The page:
Playing with Repose

At work we use a proxy called repose in front of most services in order to make common tasks such as auth, rate limiting, etc. consistent. In python, this type of function might also be accomplished via WSGI middleware, but by using a separate proxy, you get two benefits.

  1. The service can be written in any language that understands HTTP.
  2. The service gets to avoid many orthogonal concerns.

While the reasoning for repose makes a lot of sense, for someone not familiar with Java, it can be a little daunting to play with. Fortunately, the repose folks have provided some packages to make playing with repose pretty easy.

We’ll start with a docker container to run repose. The repose docs has an example we can use as a template. But first lets make a directory to play in.

$ mkdir repose-playground
$ cd repose-playground

Now lets create our Dockerfile:

FROM ubuntu

RUN apt-get install -y wget

RUN wget -O - http://repo.openrepose.org/debian/pubkey.gpg | apt-key add - && echo "deb http://repo.openrepose.org/debian stable main" > /etc/apt/sources.list.d/openrepose.list

RUN apt-get update && apt-get install -y \
  repose-valve \
  repose-filter-bundle \
  repose-extensions-filter-bundle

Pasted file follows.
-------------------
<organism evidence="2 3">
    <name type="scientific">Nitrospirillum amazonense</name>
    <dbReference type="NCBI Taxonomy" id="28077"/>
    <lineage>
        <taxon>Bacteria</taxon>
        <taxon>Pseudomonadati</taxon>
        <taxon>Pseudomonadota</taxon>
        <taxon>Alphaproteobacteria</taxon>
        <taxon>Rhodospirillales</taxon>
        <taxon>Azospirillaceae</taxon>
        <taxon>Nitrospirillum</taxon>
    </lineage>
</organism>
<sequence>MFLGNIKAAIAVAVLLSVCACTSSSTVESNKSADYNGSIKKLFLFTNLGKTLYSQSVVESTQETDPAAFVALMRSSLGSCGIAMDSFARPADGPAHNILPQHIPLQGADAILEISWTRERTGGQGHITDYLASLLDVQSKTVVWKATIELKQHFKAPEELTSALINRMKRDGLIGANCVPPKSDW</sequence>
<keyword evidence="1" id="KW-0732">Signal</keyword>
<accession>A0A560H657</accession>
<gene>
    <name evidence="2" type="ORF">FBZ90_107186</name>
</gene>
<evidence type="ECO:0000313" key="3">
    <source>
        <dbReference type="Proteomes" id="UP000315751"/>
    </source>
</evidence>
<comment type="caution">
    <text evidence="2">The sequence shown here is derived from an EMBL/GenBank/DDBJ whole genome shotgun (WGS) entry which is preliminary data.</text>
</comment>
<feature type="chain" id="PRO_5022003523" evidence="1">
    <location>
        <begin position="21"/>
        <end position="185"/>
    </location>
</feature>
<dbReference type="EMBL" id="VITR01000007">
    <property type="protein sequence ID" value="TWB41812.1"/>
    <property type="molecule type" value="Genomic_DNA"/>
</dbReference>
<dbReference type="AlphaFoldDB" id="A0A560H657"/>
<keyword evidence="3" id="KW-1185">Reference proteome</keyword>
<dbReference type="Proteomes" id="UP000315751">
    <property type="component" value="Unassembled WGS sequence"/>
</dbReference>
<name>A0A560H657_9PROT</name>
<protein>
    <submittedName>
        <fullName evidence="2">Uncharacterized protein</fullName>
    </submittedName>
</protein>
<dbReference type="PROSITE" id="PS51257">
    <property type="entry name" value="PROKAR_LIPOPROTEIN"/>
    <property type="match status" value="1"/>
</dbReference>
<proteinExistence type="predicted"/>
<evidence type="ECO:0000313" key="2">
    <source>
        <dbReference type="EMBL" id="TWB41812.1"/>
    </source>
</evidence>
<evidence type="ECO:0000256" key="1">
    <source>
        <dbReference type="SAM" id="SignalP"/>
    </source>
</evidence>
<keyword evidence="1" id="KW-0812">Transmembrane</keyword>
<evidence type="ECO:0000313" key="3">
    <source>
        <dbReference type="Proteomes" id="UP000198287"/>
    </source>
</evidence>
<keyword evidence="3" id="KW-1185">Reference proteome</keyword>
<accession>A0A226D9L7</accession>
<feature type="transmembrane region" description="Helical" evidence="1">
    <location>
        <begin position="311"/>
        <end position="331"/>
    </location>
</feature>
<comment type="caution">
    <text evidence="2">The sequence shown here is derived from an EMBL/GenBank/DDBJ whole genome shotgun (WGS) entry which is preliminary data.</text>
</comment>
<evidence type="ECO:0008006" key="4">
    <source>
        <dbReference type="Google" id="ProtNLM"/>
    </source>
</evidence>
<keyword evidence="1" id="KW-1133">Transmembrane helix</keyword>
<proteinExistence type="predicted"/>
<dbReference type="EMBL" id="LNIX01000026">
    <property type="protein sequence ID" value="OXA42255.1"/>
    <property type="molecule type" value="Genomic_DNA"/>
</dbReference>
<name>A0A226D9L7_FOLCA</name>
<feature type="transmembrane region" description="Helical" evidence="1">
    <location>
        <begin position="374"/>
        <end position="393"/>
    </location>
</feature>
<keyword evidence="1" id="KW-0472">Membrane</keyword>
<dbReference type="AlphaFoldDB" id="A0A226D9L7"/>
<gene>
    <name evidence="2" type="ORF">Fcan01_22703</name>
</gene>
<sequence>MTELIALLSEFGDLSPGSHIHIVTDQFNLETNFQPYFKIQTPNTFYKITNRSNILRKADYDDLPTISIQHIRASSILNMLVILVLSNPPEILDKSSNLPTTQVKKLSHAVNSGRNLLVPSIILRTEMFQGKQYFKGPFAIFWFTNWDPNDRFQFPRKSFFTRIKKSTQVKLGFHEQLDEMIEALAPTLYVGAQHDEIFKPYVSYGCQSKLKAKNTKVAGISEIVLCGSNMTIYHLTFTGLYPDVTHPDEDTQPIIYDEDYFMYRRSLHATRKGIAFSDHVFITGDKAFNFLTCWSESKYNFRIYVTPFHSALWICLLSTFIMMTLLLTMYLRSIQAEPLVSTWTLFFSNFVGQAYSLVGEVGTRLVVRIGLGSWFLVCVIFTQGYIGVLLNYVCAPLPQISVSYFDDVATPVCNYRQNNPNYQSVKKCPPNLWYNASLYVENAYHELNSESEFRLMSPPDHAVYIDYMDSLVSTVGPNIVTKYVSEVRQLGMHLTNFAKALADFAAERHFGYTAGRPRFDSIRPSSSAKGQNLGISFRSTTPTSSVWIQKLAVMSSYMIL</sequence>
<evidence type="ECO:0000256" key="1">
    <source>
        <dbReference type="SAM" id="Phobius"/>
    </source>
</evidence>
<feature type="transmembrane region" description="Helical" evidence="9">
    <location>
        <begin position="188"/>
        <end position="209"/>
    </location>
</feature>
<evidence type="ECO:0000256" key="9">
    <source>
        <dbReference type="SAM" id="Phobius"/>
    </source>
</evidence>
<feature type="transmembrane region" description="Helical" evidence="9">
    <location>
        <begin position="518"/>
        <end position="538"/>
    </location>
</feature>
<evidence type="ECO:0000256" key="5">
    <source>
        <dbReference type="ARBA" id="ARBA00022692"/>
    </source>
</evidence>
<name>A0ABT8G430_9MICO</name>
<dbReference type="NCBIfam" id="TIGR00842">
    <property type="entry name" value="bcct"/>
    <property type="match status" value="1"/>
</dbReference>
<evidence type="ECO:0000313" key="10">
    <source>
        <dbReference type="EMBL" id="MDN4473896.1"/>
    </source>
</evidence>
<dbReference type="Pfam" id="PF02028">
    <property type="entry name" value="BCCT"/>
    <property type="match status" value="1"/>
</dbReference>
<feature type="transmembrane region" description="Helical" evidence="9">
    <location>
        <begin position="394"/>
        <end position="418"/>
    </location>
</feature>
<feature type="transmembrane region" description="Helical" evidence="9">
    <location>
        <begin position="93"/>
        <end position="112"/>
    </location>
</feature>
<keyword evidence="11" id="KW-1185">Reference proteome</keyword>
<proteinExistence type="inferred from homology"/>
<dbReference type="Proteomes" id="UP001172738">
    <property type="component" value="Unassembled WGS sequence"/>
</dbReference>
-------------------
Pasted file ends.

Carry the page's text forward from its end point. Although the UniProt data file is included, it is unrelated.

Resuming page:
CMD ["java", "-jar", "/usr/share/repose/repose-valve.jar"]

The next step will be to start up our container and grab the default config files. This makes it much easier to experiment since we have decent defaults.

$ docker build -t repose-playground .
$ mkdir etc
$ docker run -it -v `pwd`/etc:/code repose-playground cp -r /etc/repose /code

Now we have our config in ./etc/repose, we can try something out. Lets change our default endpoint to point to a different website.

<?xml version="1.0" encoding="UTF-8"?>

<!-- To configure Repose see: http://wiki.openrepose.org/display/REPOSE/Configuration -->
<system-model xmlns="http://docs.openrepose.org/repose/system-model/v2.0">
    <repose-cluster id="repose">
        <nodes>
            <node id="repose_node1" hostname="localhost" http-port="8080"/>
        </nodes>
        <filters></filters>
        <services></services>
        <destinations>
            <endpoint id="open_repose" protocol="http"
                      <!-- redirect to ionrock.org! -->
                      hostname="ionrock.org"
                      root-path="/" port="80"
                      default="true"/>
        </destinations>
    </repose-cluster>
</system-model>

Now we’ll run repose from our container, using our local config instead of the config in the container.

$ docker run -it -v `pwd`/etc/repose:/etc/repose -p 8080:8080

If you’re using boot2docker, you can use boot2docker ip to find the IP of your VM.

$ export REPOSE_HOST=`boot2docker ip`
$ curl "http://$REPOSE_HOST:8080"

You should see the homepage HTML from ionrock.org!

Once you have repose running, you can leave it up and change the config as needed. Repose will periodically pick up any changes without restarting.

I’ve gone ahead and automated the steps in this repose-playground repo. While it can be tricky to get started with repose, especially if you’re not familiar with Java, it is worth taking a look at repose for implementing orthogonal requirements that make the essential application code more complex. This especially true if you’re using a micro services model where the less code the better. Just run repose on the same node, proxying requests to your service, which only listens on localhost and you’re good to go.